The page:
I spent another very long hour in there, my bruises swelling, the pain in my throat enhancing and my guilt and shame quadrupling. Eventually Kirsty came out, still fuming with her boss, and we stormed out of the Anglo building and around to the car park compound.
I found it difficult to explain what had happened and even harder to say why I hadn’t found the police. She agreed it was probably fruitless. We drove out to the huge exhibition centre to the south west of the city, not far from the main motorway, the N1 and the famous South West Township, or Soweto. A huge computer fair was there. We ate a greasy hot dog and then looked around the stalls, but neither of our hearts was in it. We headed for home, stopping off at a shopping centre in the north of the town to buy me a new camera. Kirsty talked of her plans for me the next day, to visit the Pilansberg Park for the weekend. I really wanted to give South Africa another chance, so was happy to go with her. She retired early as she had want to do. I watched TV till late. La Cage aux Folles was on, and I watched and tried to laugh at it till the very end, but I had to lie carefully on the couch; my neck getting sorer every hour.
The next morning, we packed early and went to her local police station. The lack of interest in my case was self evident, so I just ensured that I had something official looking to give to my insurers when I got back to the UK. We drove down and headed towards Pretoria. Heading west out of the city we set off along a new stretch of motorway, heading towards Mafeking, and then when it ended headed through one of the many ridges that divided up the Wittwatersrand; the Magdalen Hills. We entered Hartebeestpoort and through the gap where the dam lies. Out on to the plain beyond, we passed through a Lutheran landscape of white steepled churches, picket fences and wide open plains. We passed many of the platinum mines that give the wealth to this area, and then on to a wide featureless plain for mile after mile.
Eventually we approached what used to be Bophutotswana, and small self built shacks replaced the affluent farmland. At the end of an extensive settlement, the great park entrance loomed. We paid our money and entered, and almost immediately, left the conflict behind, and entered something closer to the Africa I knew. Not quite, though, Pilansberg is very much a man made creation. A vast volcanic crater with curious microclimates populated with imported animals. All the big five are present and many others, but most have been brought in from other places.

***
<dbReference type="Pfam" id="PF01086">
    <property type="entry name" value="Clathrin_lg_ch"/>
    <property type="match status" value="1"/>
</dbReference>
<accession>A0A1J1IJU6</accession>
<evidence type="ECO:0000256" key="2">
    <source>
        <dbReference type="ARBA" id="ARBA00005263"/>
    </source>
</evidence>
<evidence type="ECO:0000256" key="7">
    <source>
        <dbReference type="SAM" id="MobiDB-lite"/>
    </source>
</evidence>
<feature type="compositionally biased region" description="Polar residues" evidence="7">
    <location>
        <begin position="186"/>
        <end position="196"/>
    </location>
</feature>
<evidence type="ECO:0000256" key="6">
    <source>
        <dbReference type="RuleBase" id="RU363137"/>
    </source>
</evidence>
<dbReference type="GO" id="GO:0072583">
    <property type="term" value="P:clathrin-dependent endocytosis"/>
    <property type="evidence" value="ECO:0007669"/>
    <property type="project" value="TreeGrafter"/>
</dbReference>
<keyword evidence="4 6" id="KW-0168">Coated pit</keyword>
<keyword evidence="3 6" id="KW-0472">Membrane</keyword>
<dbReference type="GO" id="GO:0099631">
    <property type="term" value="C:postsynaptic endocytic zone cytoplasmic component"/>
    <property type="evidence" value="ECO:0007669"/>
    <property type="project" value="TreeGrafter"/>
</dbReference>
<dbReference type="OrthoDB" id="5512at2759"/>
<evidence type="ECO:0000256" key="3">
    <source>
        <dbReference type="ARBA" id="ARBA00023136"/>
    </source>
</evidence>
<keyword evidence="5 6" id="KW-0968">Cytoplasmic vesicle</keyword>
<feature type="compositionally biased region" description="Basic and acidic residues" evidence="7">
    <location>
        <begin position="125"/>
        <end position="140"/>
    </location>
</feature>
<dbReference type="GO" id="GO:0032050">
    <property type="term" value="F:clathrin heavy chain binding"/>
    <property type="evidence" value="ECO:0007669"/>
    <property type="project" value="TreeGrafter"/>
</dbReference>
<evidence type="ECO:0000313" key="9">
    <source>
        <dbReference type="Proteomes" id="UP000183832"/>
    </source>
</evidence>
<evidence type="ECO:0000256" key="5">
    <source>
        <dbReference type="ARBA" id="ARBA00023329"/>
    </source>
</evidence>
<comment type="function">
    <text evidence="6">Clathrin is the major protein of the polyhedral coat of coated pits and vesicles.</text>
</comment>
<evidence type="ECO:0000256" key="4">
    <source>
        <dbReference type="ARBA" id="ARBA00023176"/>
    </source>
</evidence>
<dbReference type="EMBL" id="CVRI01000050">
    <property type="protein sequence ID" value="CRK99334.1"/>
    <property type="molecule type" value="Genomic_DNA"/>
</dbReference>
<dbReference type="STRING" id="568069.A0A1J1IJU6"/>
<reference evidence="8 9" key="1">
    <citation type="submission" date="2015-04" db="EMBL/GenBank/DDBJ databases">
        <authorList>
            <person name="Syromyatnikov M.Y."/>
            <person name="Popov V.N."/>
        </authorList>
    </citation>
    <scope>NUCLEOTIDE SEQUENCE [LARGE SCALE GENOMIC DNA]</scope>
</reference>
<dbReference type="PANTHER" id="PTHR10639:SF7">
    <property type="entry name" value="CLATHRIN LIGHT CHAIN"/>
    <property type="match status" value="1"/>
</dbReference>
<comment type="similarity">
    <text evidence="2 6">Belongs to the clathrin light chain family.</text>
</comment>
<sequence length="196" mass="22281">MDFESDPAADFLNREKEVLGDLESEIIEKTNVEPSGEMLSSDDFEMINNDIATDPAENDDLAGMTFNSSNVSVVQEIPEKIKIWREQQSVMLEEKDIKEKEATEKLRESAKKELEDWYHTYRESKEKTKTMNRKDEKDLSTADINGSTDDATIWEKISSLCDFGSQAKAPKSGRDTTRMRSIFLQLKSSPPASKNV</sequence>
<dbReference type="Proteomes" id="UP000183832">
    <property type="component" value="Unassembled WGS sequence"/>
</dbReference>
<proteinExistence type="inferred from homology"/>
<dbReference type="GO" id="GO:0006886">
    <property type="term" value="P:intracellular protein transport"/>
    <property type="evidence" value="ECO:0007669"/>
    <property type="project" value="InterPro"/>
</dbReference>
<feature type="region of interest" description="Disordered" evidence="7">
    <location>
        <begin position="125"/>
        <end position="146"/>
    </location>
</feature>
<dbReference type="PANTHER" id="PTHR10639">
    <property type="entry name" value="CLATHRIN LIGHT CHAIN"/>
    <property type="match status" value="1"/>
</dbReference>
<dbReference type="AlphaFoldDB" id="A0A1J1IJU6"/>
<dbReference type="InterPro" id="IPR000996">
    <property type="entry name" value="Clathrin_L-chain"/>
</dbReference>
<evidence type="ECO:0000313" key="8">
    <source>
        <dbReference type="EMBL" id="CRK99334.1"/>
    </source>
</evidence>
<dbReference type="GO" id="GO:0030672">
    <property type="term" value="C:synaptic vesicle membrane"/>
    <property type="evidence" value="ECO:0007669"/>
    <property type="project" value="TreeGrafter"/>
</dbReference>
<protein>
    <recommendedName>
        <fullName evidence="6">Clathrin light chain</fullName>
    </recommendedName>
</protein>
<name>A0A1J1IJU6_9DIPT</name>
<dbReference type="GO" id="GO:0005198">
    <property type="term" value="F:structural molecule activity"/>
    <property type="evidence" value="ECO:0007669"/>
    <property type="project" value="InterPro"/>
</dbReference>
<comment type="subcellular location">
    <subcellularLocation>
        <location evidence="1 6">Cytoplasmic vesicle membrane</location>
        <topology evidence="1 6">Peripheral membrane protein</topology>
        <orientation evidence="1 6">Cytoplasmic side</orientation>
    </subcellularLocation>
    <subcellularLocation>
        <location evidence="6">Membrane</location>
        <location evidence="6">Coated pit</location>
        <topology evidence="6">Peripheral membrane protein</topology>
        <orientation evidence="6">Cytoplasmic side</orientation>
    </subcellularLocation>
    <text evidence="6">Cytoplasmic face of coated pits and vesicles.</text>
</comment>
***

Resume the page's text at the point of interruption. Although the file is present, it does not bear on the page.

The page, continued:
It was already quite late when we entered the park, but we saw an elephant and several antelope at a hide, and giraffe looked up from many of the thorn bushes as we passed. But it was not till late in the day that we really saw much. Kirsty was disappointed on my behalf, but I was just happy to be with one who knew how to safari properly, and that I was away from that dangerous city. Wildlife I could deal with. They were predictable. It was humans that I had most problem with at the time.
I remember coming down to a small waterhole and watching some Waterbuck gently step down for an evening drink. They calmly walked up to the hole and lapped up the water, glistening in the setting sun. I breathed deeply, taking in the setting and finally unleashing some of the tension that I had within me.
We set up the tent and cooked a small brai on the campfire. We chatted as usual. Kirsty was used to doing this kind of trek. Her whole childhood had been full of these kinds of things. They would quickly pack up the back of the Buckie and head off to some deserted area and camp for the weekend, with a brai every night, and sleep under the stars with the sounds of elephants and lions in the distance. She compared herself to a friend who used to pack everything meticulously into her van. She would take absolutely everything with her, a full icebox, all the towels and changes of clothes, a whole load of kitchen gadgets, food for a month, and the entire latest camping goods. Kirsty could never be bothered with that and just flung everything in the back of the van. I must say I liked her philosophy; I’m never one to plan much for a day trip, just make sure the car is full of petrol and set off. Having said that I noticed how there were certain items in the van that Kirsty made sure were there; such as water, which you would not have given that much thought to on a day trip in the UK.
I was knackered so went to bed sharing the tent after inspecting the Milky Way. I slept deeply, the pain in my neck now lessening slightly, but still very much reminding me of the horror of the day before. Next morning, I awoke to find the bag next to me empty. I surfaced and looked around. Kirsty was still asleep in the back of her wagon. I asked her what the problem was.